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Report Spotlights National IVF Trends


 

Fewer embryos per cycle are being transferred in favor of increased use of single cell embryo transfer, leading to further reductions in the percentage of twins and high-order multiple births, according to the latest data on the use of assisted reproductive technologies in the United States.

The data come from the Society for Assisted Reproductive Technology’s 2010 IVF Success Rate National Summary, a yearly report that has been generated since 2003.

For 2010, 370 clinics reported data to SART on 146,693 treatment cycles leading to the birth of 58,727 babies. The percentage of cycles resulting in live births among women younger than age 35 years was 41.7%, compared with 31.9% for those aged 35-37 years, 22.1% for those aged 38-40, 12.5% for those aged 41-42, and 4.1% for those older than age 42. Corresponding live birth rates from the 2003 IVF Success Rate National Summary were 37.5% for women younger than age 35, 30.4% for those aged 35-37, 20.2% for those aged 38-40, 11.2% for those aged 41-42, and 4.5% for those older than age 42.

According to the 2010 report, the average number of embryos transferred per cycle was 2.0 for women younger than age 35 years, 2.2 for those aged 35-37, 2.6 for those aged 38-40, 3.0 for those aged 41-42, and 3.1 for those older than age 42. In 2003, the corresponding average number of embryos transferred per cycle was 2.6 for women younger than age 35 years, 2.9 for those aged 35-37, 3.2 for those aged 38-40, 3.5 for those aged 41-42, and 3.5 for those older than age 42.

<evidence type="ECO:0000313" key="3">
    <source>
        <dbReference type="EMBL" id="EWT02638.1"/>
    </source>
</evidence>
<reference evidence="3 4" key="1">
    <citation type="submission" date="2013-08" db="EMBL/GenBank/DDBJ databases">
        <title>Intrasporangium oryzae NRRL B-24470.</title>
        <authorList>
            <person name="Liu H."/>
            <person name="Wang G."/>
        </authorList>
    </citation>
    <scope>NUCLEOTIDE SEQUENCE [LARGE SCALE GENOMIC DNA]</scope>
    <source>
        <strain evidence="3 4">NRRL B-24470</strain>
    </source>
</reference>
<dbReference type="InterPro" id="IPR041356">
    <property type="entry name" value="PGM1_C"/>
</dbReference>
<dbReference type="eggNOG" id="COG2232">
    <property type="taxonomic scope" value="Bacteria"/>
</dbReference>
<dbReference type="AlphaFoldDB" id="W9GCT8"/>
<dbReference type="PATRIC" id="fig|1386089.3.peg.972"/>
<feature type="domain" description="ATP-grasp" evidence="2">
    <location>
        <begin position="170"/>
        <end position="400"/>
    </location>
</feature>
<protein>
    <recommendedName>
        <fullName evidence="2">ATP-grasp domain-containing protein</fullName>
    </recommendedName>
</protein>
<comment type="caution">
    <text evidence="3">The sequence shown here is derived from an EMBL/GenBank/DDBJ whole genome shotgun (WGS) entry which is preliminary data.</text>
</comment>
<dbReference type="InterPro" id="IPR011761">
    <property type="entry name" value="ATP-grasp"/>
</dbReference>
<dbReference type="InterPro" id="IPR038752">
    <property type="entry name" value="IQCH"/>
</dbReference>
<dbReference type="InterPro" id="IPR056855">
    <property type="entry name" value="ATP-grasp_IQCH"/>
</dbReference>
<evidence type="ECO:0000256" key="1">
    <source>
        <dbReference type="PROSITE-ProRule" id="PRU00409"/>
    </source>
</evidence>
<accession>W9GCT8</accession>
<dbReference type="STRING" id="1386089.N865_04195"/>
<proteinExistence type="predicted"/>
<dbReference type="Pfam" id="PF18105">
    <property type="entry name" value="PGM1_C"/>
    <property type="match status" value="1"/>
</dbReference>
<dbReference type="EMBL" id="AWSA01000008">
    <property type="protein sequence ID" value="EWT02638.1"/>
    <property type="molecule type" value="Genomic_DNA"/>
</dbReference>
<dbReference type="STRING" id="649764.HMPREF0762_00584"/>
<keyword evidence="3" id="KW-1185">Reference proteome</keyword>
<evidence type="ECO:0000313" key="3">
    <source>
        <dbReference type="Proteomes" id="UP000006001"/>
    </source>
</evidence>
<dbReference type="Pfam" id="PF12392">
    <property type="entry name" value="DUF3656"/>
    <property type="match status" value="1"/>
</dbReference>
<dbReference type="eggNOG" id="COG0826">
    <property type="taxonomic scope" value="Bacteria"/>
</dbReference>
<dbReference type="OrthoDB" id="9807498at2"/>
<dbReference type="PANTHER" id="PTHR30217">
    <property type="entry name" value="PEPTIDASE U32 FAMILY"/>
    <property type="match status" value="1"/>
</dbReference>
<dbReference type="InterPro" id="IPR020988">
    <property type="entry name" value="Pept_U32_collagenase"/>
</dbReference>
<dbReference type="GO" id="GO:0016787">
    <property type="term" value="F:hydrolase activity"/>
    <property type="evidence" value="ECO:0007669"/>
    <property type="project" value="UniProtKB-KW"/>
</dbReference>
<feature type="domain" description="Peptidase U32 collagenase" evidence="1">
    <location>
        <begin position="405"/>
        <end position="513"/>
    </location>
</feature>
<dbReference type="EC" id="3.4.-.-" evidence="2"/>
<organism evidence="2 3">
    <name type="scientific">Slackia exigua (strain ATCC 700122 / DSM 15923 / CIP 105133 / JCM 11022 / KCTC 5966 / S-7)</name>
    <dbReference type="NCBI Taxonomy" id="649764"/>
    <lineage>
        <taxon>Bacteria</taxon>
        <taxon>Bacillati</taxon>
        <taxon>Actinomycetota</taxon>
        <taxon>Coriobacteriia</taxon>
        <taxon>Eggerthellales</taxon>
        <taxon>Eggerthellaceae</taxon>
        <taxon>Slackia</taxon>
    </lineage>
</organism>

A striking increase in the use of elective single cell embryo transfer (eSET) has occurred since 2003. In that year, the percentage of cycles with elective single embryo transfer was only 0.7% for women younger than age 35 years, 0.4% for those aged 35-37 years, 0.2% for those aged 38-40, 0.1% for those aged 41-42, and 0.0% for those older than age 42. In 2010, percentage of cycles with elective single embryo transfer was 9.6% for women younger than age 35 years, 5.3% for those aged 35-37 years, 1.7% for those aged 38-40, 0.6% for those aged 41-42, and 0.5% for those older than age 42.

The percentage of live births with twins has decreased only slightly over time, but only in the three youngest age categories. In 2003, those rates were 33.5% for women younger than age 35 years, 27.9% for those aged 35-37 years, 22.7% for those aged 38-40, 14.8% for those aged 41-42, and 7.3% for those older than age 42. By 2010 the percentage of live births with twins was 32.4% for women younger than age 35, 27.2% for those aged 35-37, and 22.1% for those aged 38-40, yet had increased to 16.9% for those aged 41-42 and 9.6% for those older than age 42.

In the meantime, the percentage of live births with triplets or more has decreased sharply. In 2003, those rates were 6.4% for women younger than age 35 years, 6.1 % for those aged 35-37 years, 5.6% for those aged 38-40, 2.8% for those aged 41-42, and 0.6% for those older than age 42. By 2010 the percentage of live births with triplets or more had fallen to 1.5% for women younger than age 35 years, 1.5% for those aged 35-37 years, 1.1% for those aged 38-40, 1.1% for those aged 41-42, and 0.9% for those older than age 42.

SART sponsored the national study.

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